1. Love your blog but you should only use flame retardant fabric in this application. Either a spray applied or fabric that is made that way. Code and fire marshall requirements should be met. Flamable wall treatments are a safety issue. I’ve built many sound panels and used commercial ones as well. They do help immensely mid and high range referb and reflection but SAFETY FIRST.

    1. Great point, Paul. I have just updated the post to clarify that fabric should be fire-rated (and also updated the link to ATS Acoustic's fire-rated fabric).

    2. I actually checked with our fire Marshall and they do not have to be. There are fire resistant options available through ATS. They were great to work with!

  2. At my Church, we have a drum booth and the surrounding walls within the booth are hard. I’m not sure the exact material of the wall structure, but should there be absorption panels within the room or just place a few behind the Drummers back?

    1. Hey Kim - You'll definitely want panels behind your drums. And, more than likely you'll want them in the room too. I'd start with the drums and see what kind of difference it makes. If you are happy with the sound after doing that, then you dodged a bullet. 🙂

    2. How do these compare to the Owens Corning panels in sound absorption?

    3. Sound absorption is about the same. The benefit of the Ownes Corning rigid panels is that you don't have to have a frame. So, even though they are more expensive, it may be worth it because it is less work. Simply wrap them in fabric using adhesive spray and you are good to go!

  3. Hey Kade! I’m a drummer at my church but got my start as a sound guy so I’m very wary of how the kit sounds in the room. We recently built a booth with absorption wool filled walls and a plexi front. We don’t have a roof and because of this we get a ton of slap back of the ceiling, basically leaving the cymbals as loud as they were before. What would you recommend for a cheap and easy ceiling for the booth, whether a heavy cloth to drape and staple to it, or something more substantial? Thanks! Thanks for the great posts!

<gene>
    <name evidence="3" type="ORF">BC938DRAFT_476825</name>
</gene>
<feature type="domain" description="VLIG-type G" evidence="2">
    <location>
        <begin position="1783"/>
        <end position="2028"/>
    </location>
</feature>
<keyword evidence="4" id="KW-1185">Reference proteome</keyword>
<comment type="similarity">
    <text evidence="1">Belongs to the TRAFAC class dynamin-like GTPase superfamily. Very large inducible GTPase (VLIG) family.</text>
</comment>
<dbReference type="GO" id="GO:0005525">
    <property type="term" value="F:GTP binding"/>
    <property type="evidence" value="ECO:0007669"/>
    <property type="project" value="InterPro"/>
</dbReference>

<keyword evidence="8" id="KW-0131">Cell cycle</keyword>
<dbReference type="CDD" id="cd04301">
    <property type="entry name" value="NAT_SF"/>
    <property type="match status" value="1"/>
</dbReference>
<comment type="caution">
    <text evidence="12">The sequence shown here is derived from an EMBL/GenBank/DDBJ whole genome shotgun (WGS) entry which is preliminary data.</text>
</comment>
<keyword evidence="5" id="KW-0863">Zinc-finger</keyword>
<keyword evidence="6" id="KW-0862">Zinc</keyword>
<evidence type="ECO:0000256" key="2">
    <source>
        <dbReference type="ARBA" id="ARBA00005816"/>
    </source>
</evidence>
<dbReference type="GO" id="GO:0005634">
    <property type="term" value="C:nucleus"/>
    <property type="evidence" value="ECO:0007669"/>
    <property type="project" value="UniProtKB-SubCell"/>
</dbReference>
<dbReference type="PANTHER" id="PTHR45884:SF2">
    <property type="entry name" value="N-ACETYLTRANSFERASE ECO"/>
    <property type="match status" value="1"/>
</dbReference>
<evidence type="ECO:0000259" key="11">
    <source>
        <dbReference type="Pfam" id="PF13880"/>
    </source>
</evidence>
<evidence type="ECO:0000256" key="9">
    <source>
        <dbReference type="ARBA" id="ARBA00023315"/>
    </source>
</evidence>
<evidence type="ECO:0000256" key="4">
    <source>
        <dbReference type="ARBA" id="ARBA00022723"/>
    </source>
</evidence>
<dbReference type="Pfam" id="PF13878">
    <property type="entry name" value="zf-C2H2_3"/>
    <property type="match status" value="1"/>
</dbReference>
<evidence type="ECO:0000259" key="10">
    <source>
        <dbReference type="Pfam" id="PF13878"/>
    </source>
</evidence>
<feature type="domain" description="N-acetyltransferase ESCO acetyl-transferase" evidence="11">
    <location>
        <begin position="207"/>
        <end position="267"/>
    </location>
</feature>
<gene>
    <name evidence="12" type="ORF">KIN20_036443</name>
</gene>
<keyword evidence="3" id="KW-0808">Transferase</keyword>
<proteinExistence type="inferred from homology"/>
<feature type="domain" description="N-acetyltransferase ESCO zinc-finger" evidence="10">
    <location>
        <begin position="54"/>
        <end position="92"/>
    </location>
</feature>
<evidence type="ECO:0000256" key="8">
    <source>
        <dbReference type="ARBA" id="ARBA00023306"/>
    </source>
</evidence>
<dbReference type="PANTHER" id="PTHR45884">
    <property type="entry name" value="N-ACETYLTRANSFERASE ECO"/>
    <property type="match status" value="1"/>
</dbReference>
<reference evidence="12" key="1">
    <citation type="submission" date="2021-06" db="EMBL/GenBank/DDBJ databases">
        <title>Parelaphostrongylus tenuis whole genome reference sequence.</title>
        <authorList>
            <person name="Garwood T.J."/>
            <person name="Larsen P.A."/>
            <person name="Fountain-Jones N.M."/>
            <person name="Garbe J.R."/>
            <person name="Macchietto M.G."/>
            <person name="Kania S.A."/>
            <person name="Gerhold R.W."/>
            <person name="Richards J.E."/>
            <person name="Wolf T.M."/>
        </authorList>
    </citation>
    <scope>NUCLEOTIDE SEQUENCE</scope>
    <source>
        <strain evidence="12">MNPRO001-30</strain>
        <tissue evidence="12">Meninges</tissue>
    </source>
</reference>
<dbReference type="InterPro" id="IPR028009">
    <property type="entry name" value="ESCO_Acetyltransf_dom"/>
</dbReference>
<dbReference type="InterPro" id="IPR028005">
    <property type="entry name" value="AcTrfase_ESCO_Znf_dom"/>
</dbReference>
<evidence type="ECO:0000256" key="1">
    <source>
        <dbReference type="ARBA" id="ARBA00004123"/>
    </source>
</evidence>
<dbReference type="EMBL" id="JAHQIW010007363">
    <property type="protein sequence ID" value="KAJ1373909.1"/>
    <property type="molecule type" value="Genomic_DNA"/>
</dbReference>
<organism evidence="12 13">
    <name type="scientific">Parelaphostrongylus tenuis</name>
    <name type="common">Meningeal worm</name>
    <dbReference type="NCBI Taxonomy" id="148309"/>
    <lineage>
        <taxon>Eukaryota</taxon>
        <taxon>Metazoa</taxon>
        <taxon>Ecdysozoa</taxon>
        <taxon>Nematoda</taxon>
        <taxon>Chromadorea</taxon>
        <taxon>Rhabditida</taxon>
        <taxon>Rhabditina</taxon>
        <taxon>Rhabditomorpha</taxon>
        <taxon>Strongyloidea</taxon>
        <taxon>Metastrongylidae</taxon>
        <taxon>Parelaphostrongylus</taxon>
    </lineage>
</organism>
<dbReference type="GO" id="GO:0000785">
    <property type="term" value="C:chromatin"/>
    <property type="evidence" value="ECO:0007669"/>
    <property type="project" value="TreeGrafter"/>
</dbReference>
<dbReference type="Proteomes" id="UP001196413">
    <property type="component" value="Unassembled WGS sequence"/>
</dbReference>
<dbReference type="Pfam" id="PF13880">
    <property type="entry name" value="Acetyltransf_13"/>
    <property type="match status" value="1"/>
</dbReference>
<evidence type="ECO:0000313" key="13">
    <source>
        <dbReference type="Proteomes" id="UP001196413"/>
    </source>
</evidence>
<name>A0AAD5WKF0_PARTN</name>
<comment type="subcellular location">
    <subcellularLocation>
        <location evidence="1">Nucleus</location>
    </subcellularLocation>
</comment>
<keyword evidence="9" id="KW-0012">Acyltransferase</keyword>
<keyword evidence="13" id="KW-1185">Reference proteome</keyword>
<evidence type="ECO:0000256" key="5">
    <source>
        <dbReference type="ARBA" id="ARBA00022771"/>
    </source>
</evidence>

1. Hey Alec - I have actually never put a top on the drum shield, but I know there are some great options out there. I'd recommend asking on the Worship Leaders + Facebook group to see what others are using.

    1. Hey Pasquale - Best placement depends on a variety of factors, but generally churches opt for what is visually appealing which is definitely important to consider.

      Feel free to email a few pictures of your room and I will provide some feedback on placement.

    1. Hey Patty - I did a bit of online research before choosing ATS Acoustics. I have purchased from them several times over the last 5 years and always a great experience.

    2. Thanks so much for this info! If we wanted to have 4” panels instead of 2”, would the furring strips need to be 4” and would we need just double the insulation?

  4. Hey Kade, at least around the time this video was made, what was the full cost of a 2’ x 2’ panel? Was it actually $13? When I look up the listed materials now, some of them actually cost more then $13.

    1. Hey Jonathan - Costs are still relatively the same. you just have to divide it out by panel. For example, the 2-inch mineral wool panels are 2x4 and come in a pack of 6 for $35. You can make 12 2x2 panels out of this, so each panel has $2.83 worth of mineral wool, plus the cost of shipping and other materials, which will get you to around $13. Hope that helps!

  5. I would like to build 4x8 panels. Would suggest a support bar horizontally? What would you suggest to hang them at this size?